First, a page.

Economy of Japan

Commodore Matthew Perry of the U. S. Navy with Black Ships steamed into the bay at Edo, old Tokyo, on July 8, 1853, and displayed the threatening power of his ships’ cannons. At the time Japanese did not know what a stem engine is, due to the distance, Japanese thought the smoke of the stem engine was the fire of a great dragon. So Japanese surrendered without a fight. Commodore Perry requested that Japan open to trade with the West and ends the Japanese seclusion.

Japanese intellectuals of the late-Meiji period espoused the concept of a “line of advantage,” an idea that would help to justify Japanese foreign policy at the turn of the century. According to this principle, embodied in the slogan “fukoku kyohei”, Japan would be vulnerable to aggressive Western imperialism unless it extended a line of advantage beyond its borders which would help to repel foreign incursions and strengthen the Japanese economy. The war with China made Japan the world’s first Eastern, modern imperial power, and the war with Russia proved that a Western power could be defeated by an Eastern state (Wikipedia).

The result of these two wars made Japan the most powerful nation is Asia. In 1910, Japanese economy grows dramatically under a democratic system of government known as Taisho Democracy. The growth of economy and the arrogance of national pride made Japan a destructive power during mid-twentieth century, which later enter the World War II. However, Japan did not get much luck in World War II. As a result of its defeat at the end of World War II, Japan lost all of its overseas possessions and retained only the home islands. The World War II nearly destroyed the Japanese economy; however, Japan survived under the deep recession.

The disappointment from the war enforces the Japanese Government to focus more on its development in the economy. After the war was over, many of the wartime companies and much of the technology used during the war were converted to peaceful economic development. The nation’s industrial activities including mining, manufacturing, and technology advancement had set the firm foundation for Japan’s post-war economy development. From the 1960s to the 1980s, overall real economic growth has been a miracle: 10% average in the 1960s, a 5% average in the 1970s and a 4% average in the 1980s (Wikipedia).

The advancement in the tertiary sector of the economy makes its manufacturing industries among the world’s top nations. Today, Japan’s main industries include motor vehicles, industrial and transportation equipments, electronics, chemicals, steel, machine tools, processed foods, and nonferrous metals. Japan also has a strong economic infrastructure to provide the needed energy, transportation, communications, and technological know-how. (wikipedia). According to the estimation in 2006, Japan ranks third in world’s Gross Domestic Product as by volume with 4.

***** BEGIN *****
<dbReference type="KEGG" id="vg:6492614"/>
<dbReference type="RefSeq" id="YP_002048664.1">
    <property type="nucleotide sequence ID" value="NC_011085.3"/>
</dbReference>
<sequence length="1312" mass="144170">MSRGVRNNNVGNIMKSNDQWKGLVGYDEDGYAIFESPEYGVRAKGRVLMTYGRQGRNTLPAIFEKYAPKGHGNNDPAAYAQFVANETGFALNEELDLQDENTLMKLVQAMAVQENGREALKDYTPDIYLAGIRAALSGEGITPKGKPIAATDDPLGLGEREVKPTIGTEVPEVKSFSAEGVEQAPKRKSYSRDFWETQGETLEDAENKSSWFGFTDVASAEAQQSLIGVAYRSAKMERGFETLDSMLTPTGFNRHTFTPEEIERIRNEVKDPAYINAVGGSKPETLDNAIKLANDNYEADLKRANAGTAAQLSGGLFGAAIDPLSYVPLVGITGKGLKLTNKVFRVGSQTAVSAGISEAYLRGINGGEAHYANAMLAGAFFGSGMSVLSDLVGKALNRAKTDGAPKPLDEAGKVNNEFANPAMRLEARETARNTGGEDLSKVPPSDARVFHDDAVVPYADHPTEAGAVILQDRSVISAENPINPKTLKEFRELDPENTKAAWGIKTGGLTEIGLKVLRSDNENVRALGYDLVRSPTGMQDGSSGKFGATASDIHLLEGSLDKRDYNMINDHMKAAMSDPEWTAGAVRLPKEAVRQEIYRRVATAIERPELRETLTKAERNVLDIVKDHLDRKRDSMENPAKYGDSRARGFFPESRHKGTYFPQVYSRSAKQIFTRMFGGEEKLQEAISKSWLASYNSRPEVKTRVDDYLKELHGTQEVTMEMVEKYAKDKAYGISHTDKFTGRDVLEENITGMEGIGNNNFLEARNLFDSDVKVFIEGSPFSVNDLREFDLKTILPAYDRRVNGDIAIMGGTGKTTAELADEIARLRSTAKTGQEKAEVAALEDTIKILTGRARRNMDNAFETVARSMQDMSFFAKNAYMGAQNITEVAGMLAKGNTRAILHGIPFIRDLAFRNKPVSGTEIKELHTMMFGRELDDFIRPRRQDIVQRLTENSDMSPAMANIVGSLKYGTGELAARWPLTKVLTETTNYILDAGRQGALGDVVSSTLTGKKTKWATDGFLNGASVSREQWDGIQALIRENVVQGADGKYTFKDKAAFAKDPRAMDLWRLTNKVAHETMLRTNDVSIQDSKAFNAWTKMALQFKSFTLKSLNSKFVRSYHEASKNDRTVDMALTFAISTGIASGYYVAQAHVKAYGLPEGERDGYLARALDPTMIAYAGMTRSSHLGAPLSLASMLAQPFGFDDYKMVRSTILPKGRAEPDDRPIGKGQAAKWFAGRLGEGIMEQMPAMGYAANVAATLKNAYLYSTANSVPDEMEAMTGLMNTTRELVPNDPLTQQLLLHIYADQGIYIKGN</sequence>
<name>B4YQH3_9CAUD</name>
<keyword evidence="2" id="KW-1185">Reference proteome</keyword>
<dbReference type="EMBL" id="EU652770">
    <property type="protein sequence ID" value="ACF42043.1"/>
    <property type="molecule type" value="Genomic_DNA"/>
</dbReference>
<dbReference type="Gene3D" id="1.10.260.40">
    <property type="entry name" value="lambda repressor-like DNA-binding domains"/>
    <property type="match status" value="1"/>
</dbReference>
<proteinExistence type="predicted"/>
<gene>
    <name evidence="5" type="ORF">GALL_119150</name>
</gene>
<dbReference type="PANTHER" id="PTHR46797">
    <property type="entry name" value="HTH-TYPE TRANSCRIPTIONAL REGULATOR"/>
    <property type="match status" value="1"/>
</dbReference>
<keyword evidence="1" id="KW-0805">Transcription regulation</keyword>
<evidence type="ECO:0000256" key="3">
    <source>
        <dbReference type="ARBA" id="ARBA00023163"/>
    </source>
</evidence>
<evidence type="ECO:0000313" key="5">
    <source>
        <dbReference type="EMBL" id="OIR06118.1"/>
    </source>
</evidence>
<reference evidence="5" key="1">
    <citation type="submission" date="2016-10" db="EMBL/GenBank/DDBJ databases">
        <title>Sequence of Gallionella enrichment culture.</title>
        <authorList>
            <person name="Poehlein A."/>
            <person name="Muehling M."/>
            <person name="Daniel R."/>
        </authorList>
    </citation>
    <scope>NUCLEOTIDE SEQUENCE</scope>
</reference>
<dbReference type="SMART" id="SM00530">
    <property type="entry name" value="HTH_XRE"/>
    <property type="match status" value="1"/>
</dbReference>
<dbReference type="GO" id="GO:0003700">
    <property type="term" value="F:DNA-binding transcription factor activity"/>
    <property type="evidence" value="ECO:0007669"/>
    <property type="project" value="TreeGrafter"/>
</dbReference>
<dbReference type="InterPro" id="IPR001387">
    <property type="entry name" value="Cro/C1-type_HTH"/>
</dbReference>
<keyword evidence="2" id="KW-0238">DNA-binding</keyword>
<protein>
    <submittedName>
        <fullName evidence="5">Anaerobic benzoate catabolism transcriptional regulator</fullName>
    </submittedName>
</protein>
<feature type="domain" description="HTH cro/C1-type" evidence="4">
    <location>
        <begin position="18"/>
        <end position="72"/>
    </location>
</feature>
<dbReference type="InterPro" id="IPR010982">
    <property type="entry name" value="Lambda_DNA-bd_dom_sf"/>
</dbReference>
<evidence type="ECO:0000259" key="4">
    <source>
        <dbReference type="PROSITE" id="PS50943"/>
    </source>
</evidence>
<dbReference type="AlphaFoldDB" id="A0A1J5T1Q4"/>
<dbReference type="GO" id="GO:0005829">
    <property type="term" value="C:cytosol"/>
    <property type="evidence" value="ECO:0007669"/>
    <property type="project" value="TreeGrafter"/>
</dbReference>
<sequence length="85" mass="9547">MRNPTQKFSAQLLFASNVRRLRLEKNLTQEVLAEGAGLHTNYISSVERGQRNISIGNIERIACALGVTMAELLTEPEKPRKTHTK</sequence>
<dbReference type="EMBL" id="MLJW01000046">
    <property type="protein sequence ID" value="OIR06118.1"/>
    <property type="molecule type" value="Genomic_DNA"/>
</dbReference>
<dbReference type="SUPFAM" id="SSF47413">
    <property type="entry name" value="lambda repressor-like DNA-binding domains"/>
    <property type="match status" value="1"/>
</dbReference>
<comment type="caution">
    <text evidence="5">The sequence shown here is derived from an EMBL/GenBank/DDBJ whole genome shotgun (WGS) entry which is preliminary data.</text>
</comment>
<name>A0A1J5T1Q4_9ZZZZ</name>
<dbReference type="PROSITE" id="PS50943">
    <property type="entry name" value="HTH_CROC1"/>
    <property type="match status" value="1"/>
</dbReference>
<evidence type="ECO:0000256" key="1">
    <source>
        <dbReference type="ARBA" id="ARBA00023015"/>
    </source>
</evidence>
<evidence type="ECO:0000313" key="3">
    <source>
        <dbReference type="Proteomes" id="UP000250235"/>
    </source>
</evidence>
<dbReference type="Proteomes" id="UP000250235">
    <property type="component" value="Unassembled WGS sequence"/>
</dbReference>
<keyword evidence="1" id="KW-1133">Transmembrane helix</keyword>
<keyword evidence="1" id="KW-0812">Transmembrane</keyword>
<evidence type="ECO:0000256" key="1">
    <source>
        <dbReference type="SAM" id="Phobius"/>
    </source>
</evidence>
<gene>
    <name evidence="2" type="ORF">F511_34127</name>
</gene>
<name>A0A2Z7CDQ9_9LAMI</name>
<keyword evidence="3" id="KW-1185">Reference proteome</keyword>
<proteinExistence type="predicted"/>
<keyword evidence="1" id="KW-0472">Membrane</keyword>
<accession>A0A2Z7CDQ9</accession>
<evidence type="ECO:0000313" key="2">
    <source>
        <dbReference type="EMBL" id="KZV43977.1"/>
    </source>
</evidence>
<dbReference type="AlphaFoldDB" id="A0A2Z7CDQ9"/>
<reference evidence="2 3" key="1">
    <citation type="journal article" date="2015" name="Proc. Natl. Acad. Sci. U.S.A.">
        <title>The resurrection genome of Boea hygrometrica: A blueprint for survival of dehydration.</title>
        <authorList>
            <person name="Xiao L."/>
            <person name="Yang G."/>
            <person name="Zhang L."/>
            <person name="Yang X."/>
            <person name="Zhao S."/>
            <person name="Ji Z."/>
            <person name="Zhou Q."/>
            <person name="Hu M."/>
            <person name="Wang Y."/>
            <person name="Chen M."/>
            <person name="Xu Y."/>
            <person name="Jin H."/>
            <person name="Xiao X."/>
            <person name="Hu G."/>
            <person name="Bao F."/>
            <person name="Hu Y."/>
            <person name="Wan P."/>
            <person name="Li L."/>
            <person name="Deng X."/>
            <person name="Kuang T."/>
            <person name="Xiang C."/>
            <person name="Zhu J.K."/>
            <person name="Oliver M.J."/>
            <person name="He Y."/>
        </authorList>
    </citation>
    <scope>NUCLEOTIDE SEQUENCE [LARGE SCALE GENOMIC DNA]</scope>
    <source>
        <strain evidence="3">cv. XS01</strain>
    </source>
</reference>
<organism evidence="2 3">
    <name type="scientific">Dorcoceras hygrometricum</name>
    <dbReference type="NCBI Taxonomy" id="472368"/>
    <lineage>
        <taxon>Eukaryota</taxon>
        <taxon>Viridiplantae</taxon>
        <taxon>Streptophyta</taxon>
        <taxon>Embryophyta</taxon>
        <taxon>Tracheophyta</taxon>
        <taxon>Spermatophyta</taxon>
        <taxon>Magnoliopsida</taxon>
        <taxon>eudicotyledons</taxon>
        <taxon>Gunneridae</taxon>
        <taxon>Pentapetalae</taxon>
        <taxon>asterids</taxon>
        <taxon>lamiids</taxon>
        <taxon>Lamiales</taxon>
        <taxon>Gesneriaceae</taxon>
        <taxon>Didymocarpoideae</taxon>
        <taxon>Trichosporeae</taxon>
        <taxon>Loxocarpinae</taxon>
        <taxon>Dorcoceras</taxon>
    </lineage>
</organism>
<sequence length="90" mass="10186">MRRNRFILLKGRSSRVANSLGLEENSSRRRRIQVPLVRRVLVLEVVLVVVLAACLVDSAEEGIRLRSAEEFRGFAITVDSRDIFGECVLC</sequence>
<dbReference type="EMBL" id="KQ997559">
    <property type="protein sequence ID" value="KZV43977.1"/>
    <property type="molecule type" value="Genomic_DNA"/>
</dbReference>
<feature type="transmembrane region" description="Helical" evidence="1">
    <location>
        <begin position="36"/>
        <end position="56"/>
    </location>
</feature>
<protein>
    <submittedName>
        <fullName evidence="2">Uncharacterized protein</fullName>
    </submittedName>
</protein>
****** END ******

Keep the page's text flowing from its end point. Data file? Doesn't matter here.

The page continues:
22 trillions of U. S. dollar. Due to its large population, around127. 7 million, Japan ranks sixteenth in the world’s GDP per capital with 38,500 U. S. dollars per citizen. Japan has around 66. 44 millions of labor forces available every year, because of the necessities of its manufacture and service industries; there is only about 4. 1 percent of unemployment rate. Japan is known for its well-maintained educational system and excellent achievement. Japanese children consistently rank at or near the top in the mathematics and science field.

Early childhood education begins at home, and there are numerous books and television shows aimed at helping mothers of preschool children to educate their children and to “parent” more effectively. Much of the home training is devoted to teaching manners, proper social behavior, and structured play, although verbal and number skills are also popular themes. More than ninety-nine percent of children are enrolled in elementary school. (wikipedia). All children enter first grade at age six. Roughly, at age of fifteen, about ninety-nine percent of children enrolled in lower level school (grades 5, 6, 7, 8, 9) well enter upper level schools.

Most upper-secondary teachers are university graduates. Upper-secondary schools are organized into departments, and teachers specialize in their major fields although they teach a variety of courses within their disciplines. Every year, millions of Japanese scholars would enroll in 507 universities in Japan. The average costs including tuition, fees, and living expenses for a year of higher education were about 1. 4 million yen. To help defray expenses, students frequently work part-time or borrow money through the government-supported systems. Today, Japanese economy is facing many problems.

Currently, Japan is experiencing an economy recession, in fact, the value of the yen is falling; unemployment is rising, and purchasing of durable goods is down. Many have argued that the recession started with the low interest rates and low business taxation in 1980’s, which encouraged a large amount of investment on the stock markets. In the early 1990’s when investment began to slip asset values imploded. As a result, banks were making bad loans. Thus, government had passed several laws to help the nation’s economy, but the effect is often useless.

When the stock market began falling during 2000, those risky shares that the banks owned caused them to lose even more money. Worst of all, due to the falling of yen, many large corporations moves out of Japan, which cause the unemployment reached postwar high. During recent years, Japan had rebuilt its economy system, and is experiencing an economic growth. Many economists believe Japan is slowly stepping out of the recession. Base on its technology, strong economy infrastructure, and the arrogance of the people from “the land of rising sun”, Japan is ready for its hegemony to come again.